In the Foxa2 mutant, there is stronger evidence of failure to differentiate definitive endoderm. Morphogenesis of the foregut is compromised, but the hindgut forms relatively normally (Ang and Rossant,1994; Weinstein et al.,1994). In Foxa2 chimeras, the failure of foregut morphogenesis results from a failure to displace the visceral endoderm from the gut-forming region due to a deficiency in ADE formation (Dufort et al.,1998). Foxa2 is strongly implicated as a downstream effector of Nodal signaling (Vincent et al.,2003) and a specific loss of anterior structures fits a paradigm of nodal dependent induction of cell fate. In Xenopus, Otx2 and Lhx1 have also been linked to this pathway with Lhx1 and Otx2 part of the machinery, which activates Cerberus in response to nodal signaling (Yamamoto et al.,2003). It is likely, therefore, that in mouse, Otx2, Lhx1, and Foxa2 are required for the specification of cell fates. If this is the case, failure to properly specify cell fate would result in a failure of ADE and/or AME formation and a subsequent failure of anterior patterning.

A milder phenotype is observed in Foxa2 conditional mutants and in Smad2/Smad3 compound mutants, which are known downstream components of Nodal signaling. Smad2/Smad3 compound heterozygotes display moderate rostral truncations (Liu et al.,2004). The analysis of Smad2/Smad3 mutant reveals a consistent reduction in endodermal expression of Foxa2, Hhex, and Alb1. The loss of endodermal gene activity occurs before the onset of anterior patterning defects that may be associated with the loss of Fgf8 and Shh later in development, pointing to a primary defect of the ADE. Although expression of endoderm specific genes is reduced, the foregut pocket is formed normally. The presence of Afp-expressing cells in the foregut pocket suggests that the visceral endoderm may not have been fully replaced by the definitive endoderm. Unlike Hhex and Twsg1 mutants, in which anterior endoderm loses competence in inductive activity, the Smad2/3 compound mutant seems to have a deficiency of ADE itself due to failure of specification.

Defective Movement of the Endoderm Leads to Head Truncation

It is also likely that failure of morphogenetic movement of the endoderm to the anterior region of the embryo precludes the occurrence of inductive interactions between germ layer derivatives to initiate head morphogenesis. Lhx1 is required for the migration of mesoderm during gastrulation (Hukriede et al.,2003), the longitudinal extension of the organizer tissue and the movement of the definitive endoderm (Tam et al.,2004). Because Lhx1 is not expressed in the definitive endoderm, this raises the possibility that the failure of its movement could be secondary to the defective migration of other cell populations. Angiomotin (amot) acts downstream of Lhx1, and the loss of Amot activity impairs the movement of the visceral endoderm from the anterior region of the embryo to the extraembryonic sites (Shimono and Behringer,2003). The stagnation of the visceral endoderm, therefore, may impede anterior displacement of the definitive endoderm in the Lhx1 mutant embryo. The Otx2 null phenotype is due, in part, to failure of β-catenin- and Dkk1-dependent VE migration (Kimura-Yoshida et al.,2005), and a similar migratory mechanism may be required in the ADE. Therefore, the failure of VE migration subsequently may inhibit the anterior movement of ADE and/or AME which in turn disrupts the process of inductive interaction required for anterior morphogenesis.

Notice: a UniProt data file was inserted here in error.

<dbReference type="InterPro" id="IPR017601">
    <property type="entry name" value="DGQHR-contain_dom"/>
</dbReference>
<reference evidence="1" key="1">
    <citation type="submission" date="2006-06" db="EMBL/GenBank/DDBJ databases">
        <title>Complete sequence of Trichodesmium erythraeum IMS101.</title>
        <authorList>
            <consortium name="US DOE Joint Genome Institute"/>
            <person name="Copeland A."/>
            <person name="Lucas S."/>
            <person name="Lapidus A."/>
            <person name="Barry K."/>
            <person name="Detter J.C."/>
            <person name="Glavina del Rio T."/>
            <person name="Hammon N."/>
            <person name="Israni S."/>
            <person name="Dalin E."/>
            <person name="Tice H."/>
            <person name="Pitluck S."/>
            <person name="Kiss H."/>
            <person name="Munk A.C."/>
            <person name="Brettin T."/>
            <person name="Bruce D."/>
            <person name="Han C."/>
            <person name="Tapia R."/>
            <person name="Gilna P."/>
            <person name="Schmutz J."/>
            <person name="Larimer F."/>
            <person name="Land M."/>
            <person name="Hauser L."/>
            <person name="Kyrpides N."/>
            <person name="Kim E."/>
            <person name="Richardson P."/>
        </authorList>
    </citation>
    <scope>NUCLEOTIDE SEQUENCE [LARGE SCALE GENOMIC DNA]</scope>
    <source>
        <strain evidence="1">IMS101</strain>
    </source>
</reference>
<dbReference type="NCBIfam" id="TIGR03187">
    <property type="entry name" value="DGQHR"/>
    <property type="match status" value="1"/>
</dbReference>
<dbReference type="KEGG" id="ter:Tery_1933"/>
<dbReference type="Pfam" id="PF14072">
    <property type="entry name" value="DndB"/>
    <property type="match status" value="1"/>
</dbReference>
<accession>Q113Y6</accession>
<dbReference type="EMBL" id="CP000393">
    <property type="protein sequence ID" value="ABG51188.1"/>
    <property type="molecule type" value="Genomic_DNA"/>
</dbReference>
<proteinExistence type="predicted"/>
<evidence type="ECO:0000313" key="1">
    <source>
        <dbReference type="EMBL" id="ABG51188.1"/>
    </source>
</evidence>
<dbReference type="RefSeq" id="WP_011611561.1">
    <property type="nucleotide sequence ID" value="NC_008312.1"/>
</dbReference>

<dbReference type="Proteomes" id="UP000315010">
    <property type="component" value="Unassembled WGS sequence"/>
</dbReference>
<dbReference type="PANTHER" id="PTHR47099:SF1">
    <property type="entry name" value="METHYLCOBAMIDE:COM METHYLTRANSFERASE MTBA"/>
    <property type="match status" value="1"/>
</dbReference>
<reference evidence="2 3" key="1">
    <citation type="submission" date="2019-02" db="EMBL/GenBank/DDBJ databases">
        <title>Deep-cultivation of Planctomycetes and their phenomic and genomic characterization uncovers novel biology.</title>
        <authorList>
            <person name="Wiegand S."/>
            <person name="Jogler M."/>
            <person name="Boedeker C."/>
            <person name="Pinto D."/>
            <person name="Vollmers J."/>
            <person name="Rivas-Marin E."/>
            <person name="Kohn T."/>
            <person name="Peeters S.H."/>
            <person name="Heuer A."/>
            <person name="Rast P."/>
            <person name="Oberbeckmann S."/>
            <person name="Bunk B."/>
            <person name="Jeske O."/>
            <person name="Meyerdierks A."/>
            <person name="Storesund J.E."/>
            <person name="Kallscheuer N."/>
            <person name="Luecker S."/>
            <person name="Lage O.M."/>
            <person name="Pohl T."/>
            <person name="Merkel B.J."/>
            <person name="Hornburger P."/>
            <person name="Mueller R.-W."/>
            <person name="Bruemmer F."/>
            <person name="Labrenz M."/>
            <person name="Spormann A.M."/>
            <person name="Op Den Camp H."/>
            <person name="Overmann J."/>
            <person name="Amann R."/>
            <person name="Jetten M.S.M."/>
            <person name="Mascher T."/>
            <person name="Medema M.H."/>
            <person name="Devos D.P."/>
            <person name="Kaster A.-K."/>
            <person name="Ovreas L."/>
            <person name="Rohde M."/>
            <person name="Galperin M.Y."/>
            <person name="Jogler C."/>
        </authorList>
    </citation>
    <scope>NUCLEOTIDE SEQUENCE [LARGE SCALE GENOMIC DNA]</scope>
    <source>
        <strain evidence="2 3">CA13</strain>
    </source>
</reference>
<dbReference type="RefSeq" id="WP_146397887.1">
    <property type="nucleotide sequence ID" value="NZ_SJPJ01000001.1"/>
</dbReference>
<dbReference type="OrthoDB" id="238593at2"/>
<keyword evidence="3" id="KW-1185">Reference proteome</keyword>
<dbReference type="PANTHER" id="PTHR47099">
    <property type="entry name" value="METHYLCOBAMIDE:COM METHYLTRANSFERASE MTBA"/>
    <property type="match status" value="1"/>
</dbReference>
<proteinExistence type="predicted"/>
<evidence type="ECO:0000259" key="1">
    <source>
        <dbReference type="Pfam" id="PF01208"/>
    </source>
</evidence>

Interdependence of ADE and AME Function

Foxa2 conditional mutants, in which Foxa2 is specifically inactivated in the embryonic tissues by Cre-mediated recombination, also develop anterior truncations (Hallonet et al.,2002). The initial defect is failure of the axial mesendoderm to form, with no identifiable axial structures morphologically and loss of Gsc from the prechordal plate and Shh in the midline. The definitive endoderm forms as Cerl is present initially, but its expression is lost at the headfold stage. Foxa2 driven LacZ is still expressed in the definitive endoderm, again demonstrating that the definitive endoderm is formed, but there is a failure to maintain its specification and a subsequent loss of patterning ability. This shows that the ADE requires signals from the AME to maintain its own specification and that in turn, both the AME and the ADE are required to maintain correct anterior patterning. It is likely that a similar failure occurs in Nog/Chrd mutants whose initial defect is in the AME. Single-stranded DNA-binding protein 1 (ssdp1) mutants (Nishioka et al.,2005) have a primary failure in the prechordal plate, there is a loss of Dkk1 expression from the prechordal plate and anterior most endoderm, which could suggest a subsequent impact on the entire AME and/or ADE, but this conclusion remains to be determined.

Interdependence between the ADE and AME is not unexpected given their close morphological association, the axial mesendoderm forming the midline of the anterior endoderm, their close history, both originating from the anterior primitive streak, and their close molecular association with both requiring high levels of Nodal signaling for their generation. The occurrence of specific midline defects, along with anterior truncations, in many of the mutants discussed supports this interdependence. It is plausible that the midline defects result from disruption of the axial mesendoderm, whereas anterior truncations result from disruption of anterior endoderm; therefore, their frequent concurrence is due to the mutual interdependence of these tissues at the early stages of anterior morphogenesis.

ADE and Heart Morphogenies